Legislators in Oregon Must Remove Obstacles Impeding Production

Obstacles Impeding Production: Bynum is the Democratic chair of the House Committee on Economic Development and Small Business in Oregon and represents District 51-Happy Valley. Wallan is the deputy chair of the House Committee on Economic Development and Small Business in Oregon and the representative for House District 6 (Medford) in that state’s legislature.

Legislators in Oregon Must Remove Obstacles Impeding Production

More than $50 billion will be allocated over a five-year period to assist semiconductor research and manufacturing thanks to the recently adopted CHIPS Act, which was championed by Oregon Senators Ron Wyden and Jeff Merkley.

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As the nation’s third-largest chip producer, Oregon stands to benefit greatly from this historic federal investment in the semiconductor industry. Oregon must immediately address the serious but solvable obstacles affecting our competitiveness in the face of tough competition from numerous states in order to take advantage of the federal incentives.

Democrats and Republicans who head the House Committee on Economic Development and Small Business agree that the state legislature must seize this moment to restore Oregon’s competitive edge and usher in a once-in-a-generation chance to promote more broadly shared and fairly distributed economic growth.

Designed to revitalize the U.S. manufacturing of semiconductors, the $280 billion CHIPS Act offers a variety of grants, incentives, research monies, and tax credits. Leaders are concentrating on keeping the United States competitive with foreign chipmakers because of the importance of the sector to national security and economic growth.

Legislators in Oregon Must Remove Obstacles Impeding Production
Legislators in Oregon Must Remove Obstacles Impeding Production

However, the potential for economic growth cannot be ignored, especially in Oregon, where Intel is the largest private employer.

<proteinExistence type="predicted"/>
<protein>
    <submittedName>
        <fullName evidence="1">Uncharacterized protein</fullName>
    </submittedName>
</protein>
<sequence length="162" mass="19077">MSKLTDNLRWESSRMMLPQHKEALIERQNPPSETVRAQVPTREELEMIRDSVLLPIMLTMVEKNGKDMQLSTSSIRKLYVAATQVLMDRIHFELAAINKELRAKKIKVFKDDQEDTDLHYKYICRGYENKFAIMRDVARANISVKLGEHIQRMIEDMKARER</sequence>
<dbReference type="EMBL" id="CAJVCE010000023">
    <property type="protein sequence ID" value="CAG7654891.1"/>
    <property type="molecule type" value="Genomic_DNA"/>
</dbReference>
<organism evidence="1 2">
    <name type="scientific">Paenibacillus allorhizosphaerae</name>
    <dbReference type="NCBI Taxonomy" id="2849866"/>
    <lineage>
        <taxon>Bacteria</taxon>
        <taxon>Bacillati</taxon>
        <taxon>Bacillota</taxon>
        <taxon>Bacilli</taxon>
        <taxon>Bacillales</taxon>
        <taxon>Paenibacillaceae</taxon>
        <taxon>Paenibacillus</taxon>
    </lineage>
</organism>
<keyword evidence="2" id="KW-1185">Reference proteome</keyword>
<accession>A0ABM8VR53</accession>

According to a study conducted by ECONorthwest for Oregon Business & Industry and the Oregon Business Council, manufacturing occupations contribute more to our nation’s GDP than any other occupation, and they also pay workers more. Salaries in the manufacturing sector are 17% higher than the national average for full-time workers.

There are manufacturing wage premiums that do not discriminate on the basis of race, gender, or education level. ECONorthwest showed that for the typical non-white worker, median wages in manufacturing are equal to or higher than median earnings in other industries at the next education level. In some fields, non-white individuals with a bachelor’s degree earn more than whites with master’s degrees. For thousands of Oregon families, manufacturing is a ladder out of poverty.

Oregon needs both these kinds of jobs and the secondary employment opportunities generated by the industrial sector. Yet, if we want to increase our manufacturing presence, we’ll need to improve our resources and posture to serve existing businesses in Oregon and attract new ones. Some of the ways in which we might increase our competitiveness have already been put out by a task committee convened by Governor Kate Brown.

Many states have used tools like forgivable loans, workforce-training tax credits, and a restored Oregon research and development tax credit to successfully attract and retain high-tech manufacturers, including those making semiconductors. Oregon will need to make similar investments, though they will be much smaller in relative terms.

Beyond the semiconductor sector, there are policy impediments that must be overcome. In Oregon, industrialists can’t find the readily developable land they need. Large tracts of land are needed for computer chip manufacturing, while smaller tracts are needed for machine shops, food processors, and labor housing, among other purposes.

We have faith that the state legislature will figure out a solution to accommodate the growing demand for housing and commercial real estate in the state without jeopardizing the land use system that protects the state’s agricultural landscape.

Manufacturers will still require regulatory clarity and predictability, even with suitable land and tax code assistance. Co-chaired by Governor Brown and Senator Wyden, the Oregon Semiconductor Competitiveness Task Force concluded that “current regulations and regulatory environment diminishes Oregon’s competitiveness and needs improvement.”

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It also found a handful of moderate recommendations Oregon can implement, such as faster project review timelines, without lowering our already-impressive environmental standards.

Our time here is limited, but it is one that we owe to ourselves and future generations to make the most of. The historic opportunity at Oregon’s doorstep calls for a well-defined agenda and legislative commitment commensurate with the magnitude of the task at hand. It will take a coalition of Democrats and Republicans like us to achieve a first-of-its-kind win for the entire state.

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